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The more things change, the more they seem to stay the same.
Just before Yom Kippur I had the pleasure of touring the Jewish Museum and Archives of BC (JMABC), one of the partner agencies whose work you support with your gift to the Federation Annual Campaign. It is one of the vital Jewish organizations in our community that relies on funding from the campaign, as well as generous gifts from their donors. The JMABC plays a tremendously valuable role in our community: they collect and share the story of 150 years of Jewish life in this province.
While I was there I looked at some of the pledge cards our canvassers used with donors in the 1960s. One of the things that struck me was how much smaller they were then, just little 4”x 6” notecards, as opposed to the doubled sided 8.5" x 11” sheets they are today. What was once an opportunity to give within the local community is now a gift that spans the globe. What has stayed the same is the name of the canvasser on the card, signifying the commitment our volunteers make to serve our community. Today, we have hundreds of canvassers, and they are the backbone of our campaign. What was then half a box of note cards per year, has evolved into a campaign supported by thousands of donors. What has stayed the same is that it is still, at its essence, one person asking another to help their community.
Holding these cards in my hands and seeing the notes on the back that canvassers wrote about how they could best get resources to the community was very moving. It’s the same work we do today.
I also saw how some of the more modest gifts came from people who are now the matriarchs and patriarchs of our community’s biggest philanthropic families. It’s a wonderful reminder that every gift counts, and that what’s important is that you start supporting community today with any amount that is meaningful to you. After all, we’re all in this together.
You will always hear me extolling the virtues of collective giving, in part because it helps many incredibly important Jewish organizations that may not have adequate resources to fundraise solely on their own. Many times our canvassers hear from donors that they wish to give directly to organizations, and to that I say great! – so long as you also give collectively. One way to support the organizations you care most about, while at the same time supporting the needs of the entire community, is through our Plus Giving program.
You can direct 75% of your new gift or 75% of the amount by which you increase your gift directly to the Jewish organization or program that is closest to your heart. And this year, that commitment will go further, because it will be matched by a group of generous donors, with the matching amount supporting community security initiatives. It’s a win-win-win situation.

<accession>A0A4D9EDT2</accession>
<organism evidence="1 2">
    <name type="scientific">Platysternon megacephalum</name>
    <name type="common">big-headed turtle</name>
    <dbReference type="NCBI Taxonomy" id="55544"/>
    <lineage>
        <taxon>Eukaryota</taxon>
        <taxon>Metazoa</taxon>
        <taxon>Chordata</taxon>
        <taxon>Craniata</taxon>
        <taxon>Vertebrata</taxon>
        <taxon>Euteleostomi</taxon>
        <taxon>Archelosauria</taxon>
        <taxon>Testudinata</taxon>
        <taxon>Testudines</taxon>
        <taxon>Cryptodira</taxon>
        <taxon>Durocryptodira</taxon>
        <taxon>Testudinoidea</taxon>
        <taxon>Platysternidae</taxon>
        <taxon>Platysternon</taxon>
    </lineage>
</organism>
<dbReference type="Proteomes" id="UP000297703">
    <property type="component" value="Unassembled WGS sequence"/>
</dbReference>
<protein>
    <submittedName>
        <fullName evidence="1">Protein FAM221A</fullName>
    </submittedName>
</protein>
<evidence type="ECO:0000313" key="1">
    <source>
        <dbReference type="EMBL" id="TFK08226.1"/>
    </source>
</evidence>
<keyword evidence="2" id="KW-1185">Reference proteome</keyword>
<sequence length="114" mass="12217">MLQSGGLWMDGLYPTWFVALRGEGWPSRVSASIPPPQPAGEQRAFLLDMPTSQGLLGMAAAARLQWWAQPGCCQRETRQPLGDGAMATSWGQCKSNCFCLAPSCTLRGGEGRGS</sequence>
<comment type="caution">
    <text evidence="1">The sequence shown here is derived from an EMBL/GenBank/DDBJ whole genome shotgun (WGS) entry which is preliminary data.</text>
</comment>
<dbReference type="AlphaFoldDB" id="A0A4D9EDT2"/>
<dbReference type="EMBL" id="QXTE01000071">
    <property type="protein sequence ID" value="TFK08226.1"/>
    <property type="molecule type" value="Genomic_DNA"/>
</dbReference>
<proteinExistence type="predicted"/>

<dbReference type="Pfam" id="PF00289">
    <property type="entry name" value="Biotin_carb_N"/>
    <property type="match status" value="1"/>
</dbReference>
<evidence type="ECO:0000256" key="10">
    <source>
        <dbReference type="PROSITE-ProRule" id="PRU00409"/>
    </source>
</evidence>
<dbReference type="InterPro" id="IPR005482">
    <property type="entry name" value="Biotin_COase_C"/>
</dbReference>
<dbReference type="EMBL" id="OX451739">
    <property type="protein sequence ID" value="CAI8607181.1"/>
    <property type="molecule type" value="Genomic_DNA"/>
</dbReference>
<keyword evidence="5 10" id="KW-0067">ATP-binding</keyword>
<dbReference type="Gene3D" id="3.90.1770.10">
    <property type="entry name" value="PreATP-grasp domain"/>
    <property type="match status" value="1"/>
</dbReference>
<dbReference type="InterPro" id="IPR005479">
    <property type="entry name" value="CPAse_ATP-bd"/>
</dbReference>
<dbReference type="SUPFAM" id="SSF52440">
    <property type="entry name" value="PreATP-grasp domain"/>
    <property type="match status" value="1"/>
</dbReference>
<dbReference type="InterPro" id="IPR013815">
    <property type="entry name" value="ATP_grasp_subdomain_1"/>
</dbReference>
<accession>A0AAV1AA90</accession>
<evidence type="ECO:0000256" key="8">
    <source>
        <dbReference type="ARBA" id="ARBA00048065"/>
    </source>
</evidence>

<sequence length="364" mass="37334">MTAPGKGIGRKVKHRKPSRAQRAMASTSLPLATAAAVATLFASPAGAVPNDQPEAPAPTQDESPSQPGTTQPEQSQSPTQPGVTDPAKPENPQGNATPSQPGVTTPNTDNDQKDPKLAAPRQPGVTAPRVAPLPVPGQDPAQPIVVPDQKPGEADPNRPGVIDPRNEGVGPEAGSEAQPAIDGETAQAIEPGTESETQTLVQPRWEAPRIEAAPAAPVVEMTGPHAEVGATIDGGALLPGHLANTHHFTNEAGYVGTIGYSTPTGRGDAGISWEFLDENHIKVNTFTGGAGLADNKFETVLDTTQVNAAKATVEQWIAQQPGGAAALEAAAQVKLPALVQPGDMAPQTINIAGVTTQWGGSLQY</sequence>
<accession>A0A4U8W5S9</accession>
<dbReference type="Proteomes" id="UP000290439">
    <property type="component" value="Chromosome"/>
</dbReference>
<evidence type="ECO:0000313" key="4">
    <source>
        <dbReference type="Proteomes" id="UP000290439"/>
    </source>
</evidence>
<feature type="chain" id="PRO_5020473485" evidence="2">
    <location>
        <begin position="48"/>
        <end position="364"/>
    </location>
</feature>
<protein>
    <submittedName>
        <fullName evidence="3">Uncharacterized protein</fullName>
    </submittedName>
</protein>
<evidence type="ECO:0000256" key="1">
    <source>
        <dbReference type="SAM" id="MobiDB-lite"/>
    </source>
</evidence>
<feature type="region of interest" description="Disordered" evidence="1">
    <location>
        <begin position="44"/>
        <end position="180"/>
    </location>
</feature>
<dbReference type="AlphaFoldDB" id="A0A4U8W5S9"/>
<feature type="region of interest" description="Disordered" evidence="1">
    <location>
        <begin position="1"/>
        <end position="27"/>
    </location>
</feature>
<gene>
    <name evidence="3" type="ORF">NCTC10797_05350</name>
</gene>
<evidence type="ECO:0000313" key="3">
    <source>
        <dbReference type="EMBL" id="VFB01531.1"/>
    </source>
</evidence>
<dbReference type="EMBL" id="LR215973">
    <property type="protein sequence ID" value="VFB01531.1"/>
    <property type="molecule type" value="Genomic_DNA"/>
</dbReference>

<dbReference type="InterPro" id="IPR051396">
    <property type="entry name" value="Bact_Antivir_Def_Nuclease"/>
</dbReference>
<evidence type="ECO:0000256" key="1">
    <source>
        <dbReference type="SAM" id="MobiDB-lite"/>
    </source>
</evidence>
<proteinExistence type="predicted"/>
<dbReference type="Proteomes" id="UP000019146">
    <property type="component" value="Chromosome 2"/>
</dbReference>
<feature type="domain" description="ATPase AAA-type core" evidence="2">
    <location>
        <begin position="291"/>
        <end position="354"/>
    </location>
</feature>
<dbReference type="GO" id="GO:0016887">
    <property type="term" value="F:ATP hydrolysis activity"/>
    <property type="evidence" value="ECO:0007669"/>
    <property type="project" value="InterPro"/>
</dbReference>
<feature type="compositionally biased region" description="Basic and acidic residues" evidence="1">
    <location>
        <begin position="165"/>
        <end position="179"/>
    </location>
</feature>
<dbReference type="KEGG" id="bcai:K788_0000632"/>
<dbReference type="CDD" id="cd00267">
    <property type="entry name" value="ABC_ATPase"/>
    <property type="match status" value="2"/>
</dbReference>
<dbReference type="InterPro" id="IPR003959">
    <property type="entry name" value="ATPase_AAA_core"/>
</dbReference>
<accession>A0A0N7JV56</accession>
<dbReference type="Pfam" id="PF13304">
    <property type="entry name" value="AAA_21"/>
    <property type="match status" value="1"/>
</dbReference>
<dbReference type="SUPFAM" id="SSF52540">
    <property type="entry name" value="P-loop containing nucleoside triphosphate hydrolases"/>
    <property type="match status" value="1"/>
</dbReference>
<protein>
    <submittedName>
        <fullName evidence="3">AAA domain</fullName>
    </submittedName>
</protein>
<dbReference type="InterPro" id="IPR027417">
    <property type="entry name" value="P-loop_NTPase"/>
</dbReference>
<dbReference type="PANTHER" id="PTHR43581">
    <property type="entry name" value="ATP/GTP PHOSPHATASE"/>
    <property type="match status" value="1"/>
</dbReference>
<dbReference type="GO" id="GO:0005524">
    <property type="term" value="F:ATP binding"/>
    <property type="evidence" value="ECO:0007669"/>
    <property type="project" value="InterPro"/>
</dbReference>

Another of the programs you support with your campaign gift is PJ Library. It’s one of the best programs we have at the moment to reach unaffiliated families with young children and provide them with low barrier opportunities to connect Jewishly. PJ Library sends high-quality Jewish children’s books to families for free every month, giving parents and grandparents the opportunity to make bedtime a moment of Jewish connection. We have 830 local children registered in the program, but demand constantly outstrips the available funding and we find ourselves continually working to clear the waiting list, so more children aged six months to eight years old can start receiving books. We just cleared it a couple of weeks ago and already there are almost 30 new applicants on the waiting list. If you’re interested in helping ensure that every child gets books, reach out to me.
Lissa Weinberger, our manager of Jewish education and identity initiatives, has also been hard at work on a new Pop-Up Shabbat program. With their first event in Yaletown a big success (which was attended by my wife, Rachel and our boys), PJ Library Pop-Up Shabbat will be coming to a neighbourhood near you over the next several months. Scheduled for the fourth Friday of every month, the goal is to bring Jewish programming to areas beyond the Oak Street corridor in an effort to connect young Jewish families. You can expect to see these popping up at UBC, Trout Lake, and in regional communities like North Vancouver, where the next event will take place on October 28th.
One last note: as part of our outreach efforts to reach Jews living in regional communities, we are hosting a meet and greet in Maple Ridge this Sunday afternoon, where you can meet Orly Naim, our new manager of community development. Click here for details.
Shabbat shalom and chag sameach.
Ezra S. Shanken
Jewish Federation of Greater Vancouver